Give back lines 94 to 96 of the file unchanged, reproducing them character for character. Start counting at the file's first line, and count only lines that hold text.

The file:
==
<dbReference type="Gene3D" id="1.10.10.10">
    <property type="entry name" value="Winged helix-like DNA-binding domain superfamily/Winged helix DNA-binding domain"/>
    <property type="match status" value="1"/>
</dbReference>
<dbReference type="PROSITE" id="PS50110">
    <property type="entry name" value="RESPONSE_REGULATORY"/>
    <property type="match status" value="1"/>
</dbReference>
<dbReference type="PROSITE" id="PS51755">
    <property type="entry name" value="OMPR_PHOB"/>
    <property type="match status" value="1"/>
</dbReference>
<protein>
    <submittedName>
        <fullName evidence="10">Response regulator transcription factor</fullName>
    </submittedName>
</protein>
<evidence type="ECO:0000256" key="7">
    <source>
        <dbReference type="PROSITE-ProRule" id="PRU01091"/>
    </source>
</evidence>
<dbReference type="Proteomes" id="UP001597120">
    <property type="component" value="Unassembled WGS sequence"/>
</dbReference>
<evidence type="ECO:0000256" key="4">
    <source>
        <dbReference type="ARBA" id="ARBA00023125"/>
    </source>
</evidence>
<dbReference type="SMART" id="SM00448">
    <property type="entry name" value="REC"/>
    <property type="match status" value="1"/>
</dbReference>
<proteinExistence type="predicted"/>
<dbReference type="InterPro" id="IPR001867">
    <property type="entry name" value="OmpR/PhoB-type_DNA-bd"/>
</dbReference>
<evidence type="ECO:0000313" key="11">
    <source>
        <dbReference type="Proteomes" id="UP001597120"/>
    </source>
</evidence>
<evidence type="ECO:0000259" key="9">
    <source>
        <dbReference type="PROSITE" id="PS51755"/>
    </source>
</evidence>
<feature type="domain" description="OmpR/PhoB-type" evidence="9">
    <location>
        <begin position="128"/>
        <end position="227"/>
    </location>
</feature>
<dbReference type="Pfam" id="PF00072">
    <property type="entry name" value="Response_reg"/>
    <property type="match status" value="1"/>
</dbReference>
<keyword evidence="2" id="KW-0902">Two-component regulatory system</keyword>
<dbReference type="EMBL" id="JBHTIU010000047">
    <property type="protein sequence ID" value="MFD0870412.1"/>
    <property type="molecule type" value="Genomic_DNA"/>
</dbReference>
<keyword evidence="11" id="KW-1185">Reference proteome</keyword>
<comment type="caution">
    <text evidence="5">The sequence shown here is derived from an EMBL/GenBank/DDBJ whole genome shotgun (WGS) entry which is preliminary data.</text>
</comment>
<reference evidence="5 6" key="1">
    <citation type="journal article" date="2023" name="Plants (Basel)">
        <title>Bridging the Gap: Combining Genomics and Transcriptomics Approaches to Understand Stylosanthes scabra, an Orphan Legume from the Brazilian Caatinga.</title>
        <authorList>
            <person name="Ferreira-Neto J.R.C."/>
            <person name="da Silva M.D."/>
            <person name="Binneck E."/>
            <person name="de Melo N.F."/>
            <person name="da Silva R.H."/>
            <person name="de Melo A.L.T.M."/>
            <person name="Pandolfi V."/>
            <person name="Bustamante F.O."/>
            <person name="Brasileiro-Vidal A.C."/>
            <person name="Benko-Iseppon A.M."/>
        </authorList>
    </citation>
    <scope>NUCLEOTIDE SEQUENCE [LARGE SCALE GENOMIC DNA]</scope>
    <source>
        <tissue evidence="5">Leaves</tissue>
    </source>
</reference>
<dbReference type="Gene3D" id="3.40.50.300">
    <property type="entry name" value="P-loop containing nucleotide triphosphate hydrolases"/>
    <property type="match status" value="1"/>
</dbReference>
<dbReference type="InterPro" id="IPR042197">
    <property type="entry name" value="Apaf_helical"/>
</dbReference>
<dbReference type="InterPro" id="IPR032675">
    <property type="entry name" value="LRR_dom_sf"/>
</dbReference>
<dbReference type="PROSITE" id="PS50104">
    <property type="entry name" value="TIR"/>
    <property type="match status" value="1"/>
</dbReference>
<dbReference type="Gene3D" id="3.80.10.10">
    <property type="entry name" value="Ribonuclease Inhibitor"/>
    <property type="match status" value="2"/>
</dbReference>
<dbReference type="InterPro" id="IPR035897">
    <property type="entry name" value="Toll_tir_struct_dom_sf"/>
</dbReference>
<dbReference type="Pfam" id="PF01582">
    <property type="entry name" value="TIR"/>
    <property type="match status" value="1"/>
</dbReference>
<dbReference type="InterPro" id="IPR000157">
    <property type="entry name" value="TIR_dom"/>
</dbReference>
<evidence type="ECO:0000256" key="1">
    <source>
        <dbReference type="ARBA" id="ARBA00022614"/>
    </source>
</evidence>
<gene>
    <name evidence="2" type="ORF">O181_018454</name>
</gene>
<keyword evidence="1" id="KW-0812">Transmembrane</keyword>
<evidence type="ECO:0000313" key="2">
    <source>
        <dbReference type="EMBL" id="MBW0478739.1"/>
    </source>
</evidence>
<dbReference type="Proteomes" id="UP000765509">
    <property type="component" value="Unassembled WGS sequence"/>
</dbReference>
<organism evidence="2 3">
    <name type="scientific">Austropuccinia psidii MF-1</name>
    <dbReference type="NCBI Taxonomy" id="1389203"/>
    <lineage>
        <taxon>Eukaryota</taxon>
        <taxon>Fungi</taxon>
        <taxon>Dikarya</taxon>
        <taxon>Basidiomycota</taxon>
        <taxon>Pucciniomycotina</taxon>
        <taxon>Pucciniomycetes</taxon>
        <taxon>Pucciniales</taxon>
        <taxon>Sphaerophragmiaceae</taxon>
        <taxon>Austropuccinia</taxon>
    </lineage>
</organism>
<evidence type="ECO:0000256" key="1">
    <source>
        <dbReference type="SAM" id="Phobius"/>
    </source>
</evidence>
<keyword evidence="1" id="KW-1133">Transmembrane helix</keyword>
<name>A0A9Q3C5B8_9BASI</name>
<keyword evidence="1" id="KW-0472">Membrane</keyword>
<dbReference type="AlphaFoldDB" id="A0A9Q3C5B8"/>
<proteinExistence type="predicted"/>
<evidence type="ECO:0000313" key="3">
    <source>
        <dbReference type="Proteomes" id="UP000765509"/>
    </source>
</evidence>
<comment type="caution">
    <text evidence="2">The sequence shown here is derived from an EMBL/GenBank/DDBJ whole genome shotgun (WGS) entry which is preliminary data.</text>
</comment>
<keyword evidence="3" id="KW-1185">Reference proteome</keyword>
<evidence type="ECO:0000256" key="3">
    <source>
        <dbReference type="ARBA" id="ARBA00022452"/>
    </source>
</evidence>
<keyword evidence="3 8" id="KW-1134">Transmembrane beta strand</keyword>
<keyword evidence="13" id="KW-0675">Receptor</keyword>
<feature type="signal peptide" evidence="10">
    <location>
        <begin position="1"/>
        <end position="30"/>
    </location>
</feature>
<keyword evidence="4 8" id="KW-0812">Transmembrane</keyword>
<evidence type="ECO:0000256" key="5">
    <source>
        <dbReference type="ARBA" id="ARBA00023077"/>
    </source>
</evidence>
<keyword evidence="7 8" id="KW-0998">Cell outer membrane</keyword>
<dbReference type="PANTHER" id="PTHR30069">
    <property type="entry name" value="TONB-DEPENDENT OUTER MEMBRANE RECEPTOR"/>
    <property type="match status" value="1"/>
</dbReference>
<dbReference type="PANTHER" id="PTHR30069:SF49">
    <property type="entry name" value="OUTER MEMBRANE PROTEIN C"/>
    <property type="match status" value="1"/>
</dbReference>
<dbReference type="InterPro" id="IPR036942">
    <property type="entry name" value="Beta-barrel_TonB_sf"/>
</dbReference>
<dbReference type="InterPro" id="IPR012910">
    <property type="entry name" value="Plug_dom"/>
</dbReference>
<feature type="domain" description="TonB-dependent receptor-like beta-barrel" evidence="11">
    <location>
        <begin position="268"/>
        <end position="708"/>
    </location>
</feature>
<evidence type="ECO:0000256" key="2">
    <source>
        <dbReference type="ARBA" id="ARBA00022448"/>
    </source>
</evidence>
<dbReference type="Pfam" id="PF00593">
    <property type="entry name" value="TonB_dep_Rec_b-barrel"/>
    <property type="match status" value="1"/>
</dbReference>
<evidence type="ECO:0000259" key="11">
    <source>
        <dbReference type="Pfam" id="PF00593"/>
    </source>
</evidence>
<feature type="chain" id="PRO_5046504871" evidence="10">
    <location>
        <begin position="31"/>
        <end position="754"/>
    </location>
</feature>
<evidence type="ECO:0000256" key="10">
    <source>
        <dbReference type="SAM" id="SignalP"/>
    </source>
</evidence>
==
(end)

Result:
    <property type="entry name" value="Apaf_helical"/>
</dbReference>
<dbReference type="InterPro" id="IPR032675">